While some historically nontraditional benefits are on the rise, according to the survey, employers continue to view such stalwarts as health, retirement, and paid time off as the most essential. Rounding out the top five most important benefits for employers were flexible working (cited by 70% of employers) and family care (67%).

Employers consider health care to be the most vital benefits offering, according to this year’s survey. About 88% of HR leaders said it was “very important” or “extremely important,” with virtually all employers surveyed (97%) offering health coverage to their employees.

Traditional health plans, such as preferred provider organization plans, are the most prevalent, with 82% of employers offering this option. Additionally, 63% of organizations provide high-deductible health plans paired with health savings accounts, health reimbursement arrangements, or flexible spending accounts.

Tied for the second most important benefits type were leave and retirement savings and planning—81% of HR leaders said those benefits were “very important” or “extremely important.” Those statistics are unchanged from 2023.

Traditional 401(k) or similar defined contribution plans are the most prevalent retirement savings option, with 94% of respondents offering them and 84% of those offering a 401(k) match—the same figures as a year ago. Meanwhile, 73% of employers offer a Roth 401(k) or similar defined contribution plan, up 2 percentage points from 2023 and 10 percentage points from 2020—showing the increasing popularity of such plans. Of those employers, 75% offer a Roth 401(k) match, up from 74% in 2023. The average employer match for traditional 401(k) contributions in 2024 is 6.61%, while the average employer match for Roth 401(k) contributions is 6.50%.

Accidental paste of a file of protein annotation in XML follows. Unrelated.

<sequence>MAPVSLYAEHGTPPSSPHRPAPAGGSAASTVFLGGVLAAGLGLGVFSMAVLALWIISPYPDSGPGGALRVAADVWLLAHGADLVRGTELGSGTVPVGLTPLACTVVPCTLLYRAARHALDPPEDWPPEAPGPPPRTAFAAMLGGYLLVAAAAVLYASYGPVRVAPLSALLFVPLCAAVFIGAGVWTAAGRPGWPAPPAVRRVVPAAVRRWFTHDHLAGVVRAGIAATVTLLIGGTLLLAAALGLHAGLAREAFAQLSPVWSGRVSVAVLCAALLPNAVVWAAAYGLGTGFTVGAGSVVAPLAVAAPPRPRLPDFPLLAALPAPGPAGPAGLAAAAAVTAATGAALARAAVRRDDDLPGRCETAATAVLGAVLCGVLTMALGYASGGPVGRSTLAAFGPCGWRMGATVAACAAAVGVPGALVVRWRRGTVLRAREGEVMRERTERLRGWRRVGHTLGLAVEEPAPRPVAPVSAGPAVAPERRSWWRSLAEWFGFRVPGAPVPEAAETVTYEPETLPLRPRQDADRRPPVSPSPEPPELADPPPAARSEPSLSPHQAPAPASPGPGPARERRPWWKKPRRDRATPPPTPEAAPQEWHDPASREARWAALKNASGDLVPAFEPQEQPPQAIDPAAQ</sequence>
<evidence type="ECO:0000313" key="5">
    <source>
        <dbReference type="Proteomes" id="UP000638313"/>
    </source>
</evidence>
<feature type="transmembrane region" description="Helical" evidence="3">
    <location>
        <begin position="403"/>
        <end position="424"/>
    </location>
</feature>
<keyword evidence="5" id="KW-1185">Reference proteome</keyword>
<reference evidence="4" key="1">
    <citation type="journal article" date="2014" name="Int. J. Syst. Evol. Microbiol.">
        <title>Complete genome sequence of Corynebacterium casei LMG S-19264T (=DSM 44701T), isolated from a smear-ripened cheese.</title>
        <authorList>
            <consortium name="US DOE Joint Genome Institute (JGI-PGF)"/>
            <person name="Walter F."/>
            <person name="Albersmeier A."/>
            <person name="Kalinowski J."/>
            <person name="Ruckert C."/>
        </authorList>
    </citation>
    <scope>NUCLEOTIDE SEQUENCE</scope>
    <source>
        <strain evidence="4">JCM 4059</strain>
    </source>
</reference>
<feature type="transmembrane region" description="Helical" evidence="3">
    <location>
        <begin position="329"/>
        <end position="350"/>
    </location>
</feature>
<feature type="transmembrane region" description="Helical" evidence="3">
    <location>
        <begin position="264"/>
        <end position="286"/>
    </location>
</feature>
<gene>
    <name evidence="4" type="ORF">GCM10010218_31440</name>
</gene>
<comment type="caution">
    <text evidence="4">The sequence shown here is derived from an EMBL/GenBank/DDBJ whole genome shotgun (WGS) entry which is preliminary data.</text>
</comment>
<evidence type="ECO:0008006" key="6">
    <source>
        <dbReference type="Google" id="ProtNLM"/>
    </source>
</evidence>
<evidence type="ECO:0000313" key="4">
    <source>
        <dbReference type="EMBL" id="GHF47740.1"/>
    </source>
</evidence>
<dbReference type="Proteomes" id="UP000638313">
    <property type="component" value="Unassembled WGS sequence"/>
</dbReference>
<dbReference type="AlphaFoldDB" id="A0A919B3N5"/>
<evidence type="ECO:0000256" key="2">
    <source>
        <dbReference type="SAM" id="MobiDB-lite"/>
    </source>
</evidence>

Although the retirement landscape as a whole hasn’t changed much, retirement education has shifted over the past few years: Even as more employers offer formal retirement savings programs, they’re less likely to offer retirement planning or investment advice, whether online, in a group or classroom, or one-on-one. Only 49% of employers provide this benefit in 2024, compared with 58% as recently as 2021.

Average Time Off

Paid vacation, holiday, and sick leave continue to be near-universal benefits, all being provided by 96% or more of employers, the survey found.

For the first time this year, SHRM asked respondents about the average lengths of paid time off for organizations that grant time based on how long an employee has worked at the company. As an example of one service timeframe, for employees with one year of service, SHRM found employers on average offer 12 paid vacation days and10 paid sick leave days, or 15 paid-time-off days, which includes both vacation and sick time.

SHRM’s survey offers a basis of comparison for employers, but paid leave policies, like all benefits, should reflect what is important to an organization’s workforce, said Calven Engstrom, a data sourcing specialist at SHRM.

“It’s really about managing employees’ needs,” he said. “At the end of the day, it's doing what you think would make your employees happy.”

Stunes agreed, saying that when it comes to benefits, HR leaders should try to marry their organization’s needs with those of employees.

“Every employer must make benefits decisions based on their own circumstances,” Stunes said. “But they also have to think about the employees they want and make sure they have benefits that actually match the needs and wants of those individuals they’re trying to source. It's a matter of staying in line with the company’s culture, as well as adapting to changing expectations.”

SHRM members can view the full Employee Benefits Survey results interactive online tool at For an inside look at the findings, don’t miss the “2024 Annual SHRM Employee Benefits Survey Results” session, held both virtually and in-person in Chicago at SHRM24 in person on June 24 at 2 p.m. CT.